$msg = ""; $myaddress = "sacha" + "@" + "sachachua.com"; $page = "2005.10.09.php"; $page_title = "2005.10.09"; $page_updated = "2005-10-1101:18:5901:18:59+0800"; $maintainer = "sacha" + "@" + "sachachua.com"; require_once "include/calendar.php"; require_once "include/planner-include.php"; require_once "include/header.inc.php"; ?>
Headlines for Sunday:
|A||X||@1000-1100 Q3 Buy butter and rolled oats|
|A||X||@1300-1600 Q3 Bake cookies for Thanksgiving potluck|
|A||X||@1600-1630 Q1 Household chores: clean the bathroom|
(Would you believe the cost of butter here?! Sheesh.)
Canada still feels a little unreal to me. Sometimes I have a hard time believing that I'm really halfway around the world. The chain bookstores are comfortably familiar: books, a cafe, shelves of music and video. When I step into Chapters, it's like stepping into Powerbooks or Fully Booked in Metro Manila--I'm home.
But when I step into one of those little bookstores, then I know I really am a stranger in a strange land. They have specialized bookstores here. Science fiction and fantasy. New age and spiritualism. Used and rare books.
It's hard to care about megabookstores; they're the same the world over. But someday I'll grow to be as fond of these little bookstores as I am of the bookstores in Japan, and then I'll know I'm not just passing through Canada; I live here, even just for a while.
It all started with me mentioning Google Desktop and how much I wanted to tinker around with stuff like that. Google Desktop sparked Danilo's interest, and he asked if I used it. I told him I couldn't because it's Windows-only. We then got into a friendly debate about open source and piracy. (I think piracy is evil not because it hurts big companies but because it makes people too lazy to look for good open source alternatives, which means open source developers have fewer users and supporters.) Then, as all extended discussions with me tend to become, I ended up talking about Emacs and Planner...
Somewhere along the way, Danilo asked me if I thought Planner could be good for _everyone._ I told him Planner didn't have to fit _everyone._ It just had to fit one person at a time. =) Viva open source!
I can't help it! I get really, really excited about personal information management, and it _just_ so happened that Danilo and Carlos were frustrated with the way they're managing their tasks and schedules, and I have so much fun finding or tailoring tools to fit people, and... <blush> ... and I talk too much when I'm excited about something. I was practically bouncing up and down. To think that I hadn't even gotten to dessert, so I couldn't blame it on a sugar rush!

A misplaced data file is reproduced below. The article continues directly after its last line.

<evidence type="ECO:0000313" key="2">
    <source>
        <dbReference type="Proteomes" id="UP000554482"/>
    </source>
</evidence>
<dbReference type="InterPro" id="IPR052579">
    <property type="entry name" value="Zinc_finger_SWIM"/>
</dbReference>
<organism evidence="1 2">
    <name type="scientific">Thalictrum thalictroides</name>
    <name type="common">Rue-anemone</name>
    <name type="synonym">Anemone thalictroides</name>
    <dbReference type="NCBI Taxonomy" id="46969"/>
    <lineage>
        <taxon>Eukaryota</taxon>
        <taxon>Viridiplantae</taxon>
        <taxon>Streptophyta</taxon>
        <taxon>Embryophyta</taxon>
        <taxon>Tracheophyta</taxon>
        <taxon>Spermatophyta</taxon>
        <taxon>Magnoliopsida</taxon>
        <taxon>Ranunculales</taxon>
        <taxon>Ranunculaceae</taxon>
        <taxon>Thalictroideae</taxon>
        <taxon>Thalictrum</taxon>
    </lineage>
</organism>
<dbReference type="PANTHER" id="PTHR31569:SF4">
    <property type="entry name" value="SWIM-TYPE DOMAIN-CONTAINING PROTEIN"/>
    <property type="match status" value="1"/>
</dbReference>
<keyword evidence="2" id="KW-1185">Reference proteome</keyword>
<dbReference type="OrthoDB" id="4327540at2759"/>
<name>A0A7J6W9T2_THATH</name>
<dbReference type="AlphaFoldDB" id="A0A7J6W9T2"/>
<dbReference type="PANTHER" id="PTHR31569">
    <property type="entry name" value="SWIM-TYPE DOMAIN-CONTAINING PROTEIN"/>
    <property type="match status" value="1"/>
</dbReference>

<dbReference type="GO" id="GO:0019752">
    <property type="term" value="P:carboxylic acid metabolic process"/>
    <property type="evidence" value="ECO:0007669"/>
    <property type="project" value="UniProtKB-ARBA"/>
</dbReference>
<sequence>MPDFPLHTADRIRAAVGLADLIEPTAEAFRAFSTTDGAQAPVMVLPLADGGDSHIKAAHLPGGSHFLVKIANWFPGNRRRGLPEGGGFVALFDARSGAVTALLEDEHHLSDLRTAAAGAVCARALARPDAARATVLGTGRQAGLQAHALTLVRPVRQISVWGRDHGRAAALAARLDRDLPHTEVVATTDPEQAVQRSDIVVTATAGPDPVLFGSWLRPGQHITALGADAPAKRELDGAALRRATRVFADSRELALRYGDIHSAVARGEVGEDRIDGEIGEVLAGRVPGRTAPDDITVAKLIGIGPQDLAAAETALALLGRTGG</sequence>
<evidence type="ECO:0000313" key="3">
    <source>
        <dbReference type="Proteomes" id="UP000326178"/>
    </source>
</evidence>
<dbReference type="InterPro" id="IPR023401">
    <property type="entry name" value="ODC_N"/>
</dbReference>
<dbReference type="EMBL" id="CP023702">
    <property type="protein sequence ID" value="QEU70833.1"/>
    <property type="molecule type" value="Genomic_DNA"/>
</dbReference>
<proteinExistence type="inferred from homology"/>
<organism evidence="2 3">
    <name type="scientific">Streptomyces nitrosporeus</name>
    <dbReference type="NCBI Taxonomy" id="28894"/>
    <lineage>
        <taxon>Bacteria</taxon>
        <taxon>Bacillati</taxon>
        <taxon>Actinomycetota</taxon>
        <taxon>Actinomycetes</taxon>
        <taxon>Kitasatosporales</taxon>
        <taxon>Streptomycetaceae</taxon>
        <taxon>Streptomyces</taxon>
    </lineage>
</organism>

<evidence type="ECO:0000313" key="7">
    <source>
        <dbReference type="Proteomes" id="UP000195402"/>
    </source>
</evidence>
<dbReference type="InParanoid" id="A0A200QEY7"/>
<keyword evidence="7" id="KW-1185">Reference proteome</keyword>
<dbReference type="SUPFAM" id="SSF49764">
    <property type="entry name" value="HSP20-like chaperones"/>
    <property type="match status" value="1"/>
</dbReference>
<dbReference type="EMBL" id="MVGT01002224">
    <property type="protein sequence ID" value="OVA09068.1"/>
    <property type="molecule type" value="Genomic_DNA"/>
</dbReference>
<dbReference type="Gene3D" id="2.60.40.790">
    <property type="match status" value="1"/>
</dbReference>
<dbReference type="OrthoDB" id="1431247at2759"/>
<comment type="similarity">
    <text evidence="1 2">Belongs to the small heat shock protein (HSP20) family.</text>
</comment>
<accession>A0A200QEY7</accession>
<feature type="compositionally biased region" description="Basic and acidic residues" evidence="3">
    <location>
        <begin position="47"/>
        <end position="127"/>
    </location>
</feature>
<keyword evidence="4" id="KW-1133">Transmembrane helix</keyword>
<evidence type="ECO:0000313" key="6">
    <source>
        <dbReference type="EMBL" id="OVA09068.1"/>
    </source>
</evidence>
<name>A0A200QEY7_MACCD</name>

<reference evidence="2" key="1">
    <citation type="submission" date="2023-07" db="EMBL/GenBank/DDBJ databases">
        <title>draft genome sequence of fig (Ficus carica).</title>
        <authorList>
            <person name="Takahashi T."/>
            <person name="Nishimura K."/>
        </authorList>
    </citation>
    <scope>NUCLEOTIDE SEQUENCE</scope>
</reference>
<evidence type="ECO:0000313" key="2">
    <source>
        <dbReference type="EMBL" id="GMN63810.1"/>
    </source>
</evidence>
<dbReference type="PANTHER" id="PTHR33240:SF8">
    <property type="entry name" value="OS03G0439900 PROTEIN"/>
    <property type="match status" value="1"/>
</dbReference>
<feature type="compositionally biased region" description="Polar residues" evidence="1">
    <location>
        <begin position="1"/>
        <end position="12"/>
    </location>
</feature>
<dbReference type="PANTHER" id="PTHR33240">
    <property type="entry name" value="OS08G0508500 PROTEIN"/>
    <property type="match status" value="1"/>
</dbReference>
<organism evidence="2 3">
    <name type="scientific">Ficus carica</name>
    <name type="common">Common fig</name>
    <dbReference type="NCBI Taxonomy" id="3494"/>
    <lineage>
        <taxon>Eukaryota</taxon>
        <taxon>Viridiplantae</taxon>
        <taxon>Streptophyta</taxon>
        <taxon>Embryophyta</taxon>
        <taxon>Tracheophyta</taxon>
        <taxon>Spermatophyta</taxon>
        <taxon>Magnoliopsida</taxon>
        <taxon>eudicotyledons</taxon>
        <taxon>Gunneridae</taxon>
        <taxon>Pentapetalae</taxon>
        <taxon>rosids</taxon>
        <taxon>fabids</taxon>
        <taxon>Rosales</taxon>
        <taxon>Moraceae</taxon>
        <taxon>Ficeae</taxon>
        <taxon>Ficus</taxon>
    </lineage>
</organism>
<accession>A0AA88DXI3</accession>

Everyone else finished dinner and left; we were still there chatting about personal information management. First the other chairs were put away. Then the residence assistants asked if they could remove the tablecloth. Then they asked us to put away the table and the chairs eventually. By the time Blago came in to set the coffee tables for the next event, I knew it was time to gulp down the rest of my meal. <laugh&ght;
Mike Tsang was just laughing at me throughout the whole thing. He knew I'd end up talking about Emacs and Planner at some point. <grin>
Danilo plans the way I do at the moment: scheduled tasks. He was really frustrated by the lack of commercial tools that allow you to properly schedule tasks onto a calendar. I can't wait to show him Planner. I hope it can fit him perfectly. =) I haven't run into any other tool that really supports the kind of planning I do, and I'm still trying to figure out how to support it on paper. But Planner is so cool!
Carlos is a paper person, so maybe the D*I*Y Planner stuff will be useful for him. His main problem right now is that his calendar doesn't give him enough space to do things, and he's spread things out over three different calendars. I wonder what mix of forms would be good for him...
Wheee! Really, we're onto something _really_ cool here with Planner and insane personalization... I _really_ _really_ want to get these ideas out into the rest of the world. Universal hyperlinking. Extreme customization. Zero-distraction work. And lots and lots and lots of fun. =D
- 1 1/4 c. butter, softened - 3/4 c. brown sugar, firmly packed - 1/2 c. granulated sugar - 1 egg - 1 tsp. vanilla - 1 1/2 c. all-purpose flour - 1 tsp. baking soda - 1 tsp. salt - 3 c. Quick or Old Fashioned Quaker Oats, uncooked - 1 (12 oz.) pkg. semi-sweet chocolate pieces - 3/4 c. nuts, chopped
Heat oven to 375 degrees. Beat butter and sugars until light and fluffy. Beat in egg and vanilla. Gradually add combined flour, baking soda and salt. Mix until thoroughly blended. Stir in oats; chocolate pieces and nuts. Drop by rounded teaspoonfuls onto ungreased cookie sheet. Bake 9 to 11 minutes. Cool 1 minute on cookie sheet. Remove to wire rack. </blockquote>
Not quite Kathy's recipe, but it'll do in a pinch.
Worked out quite well. Made two batches.
|% Breakfast||Twice-baked potato and bacon|
|% Dinner||Turkey thanksgiving dinner|